Even if you’re promised an added discount, a waived initiation fee, or free personal training, your intuition will continue to calmly say “no,” and you will know it is optimal to keep looking for the gym that’s right for you.
Therefore, it’s important to consider how you feel about making the decision, because a sense of urgency to say no and be done with the decision is likely fear-based, whereas a calm and relaxed “no thank you,” is likely coming more from your intuition.
2. If You Say “No” To This, Are You Moving Toward Or Away From Something?
Fear-based decisions usually move you away from something you don’t want. In these situations, a fearful “no” helps you to avoid failure, or feeling bad, or looking stupid.
You’re mitigating risk by avoiding what feels too scary—even if the thing that’s scare is what you actually want. In contrast, an intuition-driven “no” typically leads you toward something you truly want.
Let’s take a look at our gym example from the previous question. In the first scenario, we imagined you said no to a good opportunity to join a gym, because you wanted to avoid looking foolish or feeling unattractive. You were moving away from a potentially scary outcome.
But in the second scenario, by declining the invitation to join a gym that their intuition said wasn’t a good fit, you were actually moving toward something you want: a place to work out where you can feel good, which of course will help support you in achieving your weight loss* goals.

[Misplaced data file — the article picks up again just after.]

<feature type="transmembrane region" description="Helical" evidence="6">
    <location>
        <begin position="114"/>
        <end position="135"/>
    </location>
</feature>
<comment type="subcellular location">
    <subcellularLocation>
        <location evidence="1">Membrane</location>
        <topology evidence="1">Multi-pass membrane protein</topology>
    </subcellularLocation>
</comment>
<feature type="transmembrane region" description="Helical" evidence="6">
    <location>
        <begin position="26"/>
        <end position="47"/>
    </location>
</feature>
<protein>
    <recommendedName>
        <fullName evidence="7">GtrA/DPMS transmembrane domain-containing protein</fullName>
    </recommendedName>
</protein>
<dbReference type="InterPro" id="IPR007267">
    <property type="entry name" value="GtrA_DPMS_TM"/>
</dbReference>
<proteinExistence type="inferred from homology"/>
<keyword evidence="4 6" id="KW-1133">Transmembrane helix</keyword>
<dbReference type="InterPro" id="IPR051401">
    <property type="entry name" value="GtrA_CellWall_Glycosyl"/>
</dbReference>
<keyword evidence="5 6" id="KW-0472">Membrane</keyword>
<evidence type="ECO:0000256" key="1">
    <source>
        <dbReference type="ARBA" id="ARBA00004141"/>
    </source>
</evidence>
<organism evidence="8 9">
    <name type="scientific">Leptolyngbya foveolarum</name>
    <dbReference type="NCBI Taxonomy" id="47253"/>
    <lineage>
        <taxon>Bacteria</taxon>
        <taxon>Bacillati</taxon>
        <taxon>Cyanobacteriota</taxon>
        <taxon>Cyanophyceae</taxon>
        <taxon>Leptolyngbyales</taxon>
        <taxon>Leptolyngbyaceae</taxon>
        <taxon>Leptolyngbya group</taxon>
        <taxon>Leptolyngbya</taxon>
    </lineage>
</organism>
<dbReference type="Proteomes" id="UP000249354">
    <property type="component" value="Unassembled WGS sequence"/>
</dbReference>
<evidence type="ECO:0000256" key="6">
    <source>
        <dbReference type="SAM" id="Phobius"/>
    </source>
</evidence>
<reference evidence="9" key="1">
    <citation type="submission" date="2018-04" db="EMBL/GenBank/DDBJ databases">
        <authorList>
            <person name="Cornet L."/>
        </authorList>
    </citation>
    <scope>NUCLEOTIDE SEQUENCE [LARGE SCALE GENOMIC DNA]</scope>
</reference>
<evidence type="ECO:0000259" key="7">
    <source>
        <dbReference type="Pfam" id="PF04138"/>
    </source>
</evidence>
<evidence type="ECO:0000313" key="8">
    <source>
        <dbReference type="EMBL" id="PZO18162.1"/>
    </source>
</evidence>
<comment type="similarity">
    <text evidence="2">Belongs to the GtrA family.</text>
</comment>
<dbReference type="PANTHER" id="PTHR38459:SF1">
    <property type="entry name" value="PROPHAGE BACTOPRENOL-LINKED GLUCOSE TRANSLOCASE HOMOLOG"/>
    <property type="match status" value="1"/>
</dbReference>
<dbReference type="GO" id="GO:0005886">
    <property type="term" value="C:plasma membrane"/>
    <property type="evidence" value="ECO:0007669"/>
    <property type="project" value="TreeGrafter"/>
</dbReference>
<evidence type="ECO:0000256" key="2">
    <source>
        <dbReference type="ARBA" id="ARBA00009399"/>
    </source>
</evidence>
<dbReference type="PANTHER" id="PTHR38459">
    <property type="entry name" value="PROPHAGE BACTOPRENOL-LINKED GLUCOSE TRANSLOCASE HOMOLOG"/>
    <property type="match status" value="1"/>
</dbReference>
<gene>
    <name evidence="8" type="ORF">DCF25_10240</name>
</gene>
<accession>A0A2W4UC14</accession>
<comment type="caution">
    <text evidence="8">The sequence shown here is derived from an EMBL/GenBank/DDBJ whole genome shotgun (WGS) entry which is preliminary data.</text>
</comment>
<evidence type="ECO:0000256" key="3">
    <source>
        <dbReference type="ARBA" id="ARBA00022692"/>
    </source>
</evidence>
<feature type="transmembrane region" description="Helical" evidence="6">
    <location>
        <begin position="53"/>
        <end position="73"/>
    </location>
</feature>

By noticing whether the choice to say “no” is moving you toward what you want, or away from what you fear, you can discern whether you are authentically following your intuition, or running away from something you fear.
3. Have You Fully Considered The Implications Of Saying Yes Or No?
An authentic intuitive “no” means you’re not afraid to look at what you might be missing out on, or what could happen if you were to say “yes.” But often, when a no is borne out of fear, little to no consideration has been given to the ramifications of either outcome.
If we revisit our gym example, we can assume that the fear-driven “no” was quick and without consideration. But the long-term consequences may have included failure to achieve any fitness goals, gaining even more weight, and feeling even more isolated and unattractive. On the other hand, what if you had said yes despite the fear?
While that may have resulted in temporarily feeling unattractive or uncomfortable, or facing some scary steps (such as learning new equipment, potentially looking foolish, and shopping for workout attire), you may have secretly been even more afraid of succeeding.
Fear of success is often just as prevalent as fear of failure, so it’s important to not only consider what you may be giving up if you say no to an opportunity, but also to consider all that you may gain by saying yes.
In doing so, if the answer still feels like a “no,” then it’s likely an intuitive no. But if you find that you want to say no without being willing to evaluate both potential outcomes, then the decision is likely being made from a place of fear.
Read More: Get Better Self-Control With Exercise
Don’t let potentially amazing opportunities pass you by being quick to say no out of fear. Now that you know how to distinguish the difference, you can go forward to make smarter, calmer, more appropriate choices and decisions, without being ruled by fear.
Feature Image Credit: shutterstock.com
In Post Image Credit: shutterstock.com